• The company may tell you that your cancellation request was too late and that you must pay. Check with your state Attorney General to find out what cancellation rights you may have under state law.
  • If the cancellation period has expired and you paid in full, the company may not be required to refund your money. But if you don't make the appropriate payments on time, you could face dunning notices and calls from collection agencies, threats of legal action, or a bad credit rating.

Not Just by Phone: Other Questionable Sales Approaches

While many unscrupulous subscription sellers rely on the phone to make their pitch, some do business in other ways. For example:

  • Door-to-door sales: Beware of emotional appeals by someone selling door-to-door. For example, the student selling magazine subscriptions using the appeal that your sale will help him/her get a college scholarship or other such rewards. If you buy from a door-to-door salesperson in your home, and the purchase is more than $25, you're protected under the FTC's Cooling-Off Rule. The Rule gives you three days to cancel your order and receive a full refund. The seller must tell you that you have a right to cancel, and give you a summary of your cancellation rights and two copies of the cancellation form. Ask to see the required cancellation notice before you agree to buy. If the salesperson doesn't have it, don't place an order. The company is breaking the law.
  • Postcards in the mail: The postcards say nothing about magazine subscriptions but direct you to call a telephone number about a contest, prize or sweepstakes entry. If you call, you may get information about prizes, gifts or other awards - but more than likely, you'll get a sales pitch for magazine subscriptions. According to the law, you never have to buy anything or pay to claim a prize, gift or award.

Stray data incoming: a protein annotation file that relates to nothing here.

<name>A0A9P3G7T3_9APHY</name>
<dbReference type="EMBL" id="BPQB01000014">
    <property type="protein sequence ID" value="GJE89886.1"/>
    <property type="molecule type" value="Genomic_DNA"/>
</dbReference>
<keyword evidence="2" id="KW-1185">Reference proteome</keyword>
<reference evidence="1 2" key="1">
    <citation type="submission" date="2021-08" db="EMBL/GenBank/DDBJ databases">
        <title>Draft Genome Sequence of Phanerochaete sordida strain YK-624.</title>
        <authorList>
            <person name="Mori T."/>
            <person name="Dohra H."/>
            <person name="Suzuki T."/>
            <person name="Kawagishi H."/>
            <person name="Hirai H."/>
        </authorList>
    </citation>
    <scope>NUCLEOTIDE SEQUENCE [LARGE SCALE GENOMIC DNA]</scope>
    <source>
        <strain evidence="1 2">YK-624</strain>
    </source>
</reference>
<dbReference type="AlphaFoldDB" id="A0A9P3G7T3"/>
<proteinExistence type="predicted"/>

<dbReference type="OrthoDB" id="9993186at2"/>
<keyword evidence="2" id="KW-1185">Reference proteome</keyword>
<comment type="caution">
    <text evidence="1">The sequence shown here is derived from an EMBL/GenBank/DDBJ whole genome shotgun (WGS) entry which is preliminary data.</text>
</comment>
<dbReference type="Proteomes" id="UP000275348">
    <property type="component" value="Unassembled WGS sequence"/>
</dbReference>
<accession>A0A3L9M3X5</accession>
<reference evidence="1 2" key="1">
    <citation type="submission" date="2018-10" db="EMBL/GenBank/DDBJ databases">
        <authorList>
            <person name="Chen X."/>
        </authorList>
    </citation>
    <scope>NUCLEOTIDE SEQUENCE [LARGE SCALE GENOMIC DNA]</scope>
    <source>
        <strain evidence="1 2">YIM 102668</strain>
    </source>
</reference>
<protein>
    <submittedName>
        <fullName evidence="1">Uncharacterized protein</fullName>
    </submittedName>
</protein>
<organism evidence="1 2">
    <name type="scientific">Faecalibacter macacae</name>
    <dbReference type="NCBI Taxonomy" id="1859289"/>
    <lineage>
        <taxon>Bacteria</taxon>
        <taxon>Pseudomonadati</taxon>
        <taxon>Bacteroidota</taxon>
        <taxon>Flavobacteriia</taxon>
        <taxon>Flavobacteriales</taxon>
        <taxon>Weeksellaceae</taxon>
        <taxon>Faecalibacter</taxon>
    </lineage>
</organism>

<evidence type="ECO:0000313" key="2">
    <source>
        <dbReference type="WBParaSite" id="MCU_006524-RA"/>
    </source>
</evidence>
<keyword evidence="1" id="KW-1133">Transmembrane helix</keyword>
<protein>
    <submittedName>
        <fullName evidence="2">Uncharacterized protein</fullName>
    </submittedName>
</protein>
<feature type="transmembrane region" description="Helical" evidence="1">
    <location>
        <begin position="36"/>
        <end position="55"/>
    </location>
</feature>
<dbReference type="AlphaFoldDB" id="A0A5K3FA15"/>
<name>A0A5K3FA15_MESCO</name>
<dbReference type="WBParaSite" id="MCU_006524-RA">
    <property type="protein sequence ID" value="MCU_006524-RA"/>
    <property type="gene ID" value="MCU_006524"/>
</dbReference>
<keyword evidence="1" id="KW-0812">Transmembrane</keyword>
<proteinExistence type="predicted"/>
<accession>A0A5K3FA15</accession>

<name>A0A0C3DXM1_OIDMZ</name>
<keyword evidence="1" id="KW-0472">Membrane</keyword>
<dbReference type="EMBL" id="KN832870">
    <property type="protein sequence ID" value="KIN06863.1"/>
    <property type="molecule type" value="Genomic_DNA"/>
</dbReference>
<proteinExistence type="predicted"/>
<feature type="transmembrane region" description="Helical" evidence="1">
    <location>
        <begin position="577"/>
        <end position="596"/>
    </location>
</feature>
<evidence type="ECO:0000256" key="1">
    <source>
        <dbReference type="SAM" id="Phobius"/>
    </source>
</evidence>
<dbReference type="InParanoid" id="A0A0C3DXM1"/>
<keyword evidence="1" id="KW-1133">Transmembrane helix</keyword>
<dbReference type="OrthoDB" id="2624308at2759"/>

• Phony invoices or renewal notices: The notices come in your mail and look like bills. If you already subscribe to the magazine, check the subscription expiration date. Also check the notice carefully to see if it came from your publisher. If you're not a subscriber and you didn't order any magazines, you're not obligated to pay.

Where To Go For Help

If you think you've been involved in a magazine subscription scam, contact your state Attorney General or local consumer protection office. They're listed in the Blue Pages of your telephone directory.

The FTC works to prevent fraudulent, deceptive and unfair business practices in the marketplace and to provide information to help consumers spot, stop and avoid them. To file a complaint or get free information on consumer issues, visit ftc.gov or call toll-free, 1-877-FTC-HELP (1-877-382-4357); TTY: 1-866-653-4261. Watch a video, How to File a Complaint, at ftc.gov/video to learn more. The FTC enters consumer complaints into the Consumer Sentinel Network, a secure online database and investigative tool used by hundreds of civil and criminal law enforcement agencies in the U.S. and abroad.

November 2000

Last Modified: Friday, April 24, 2009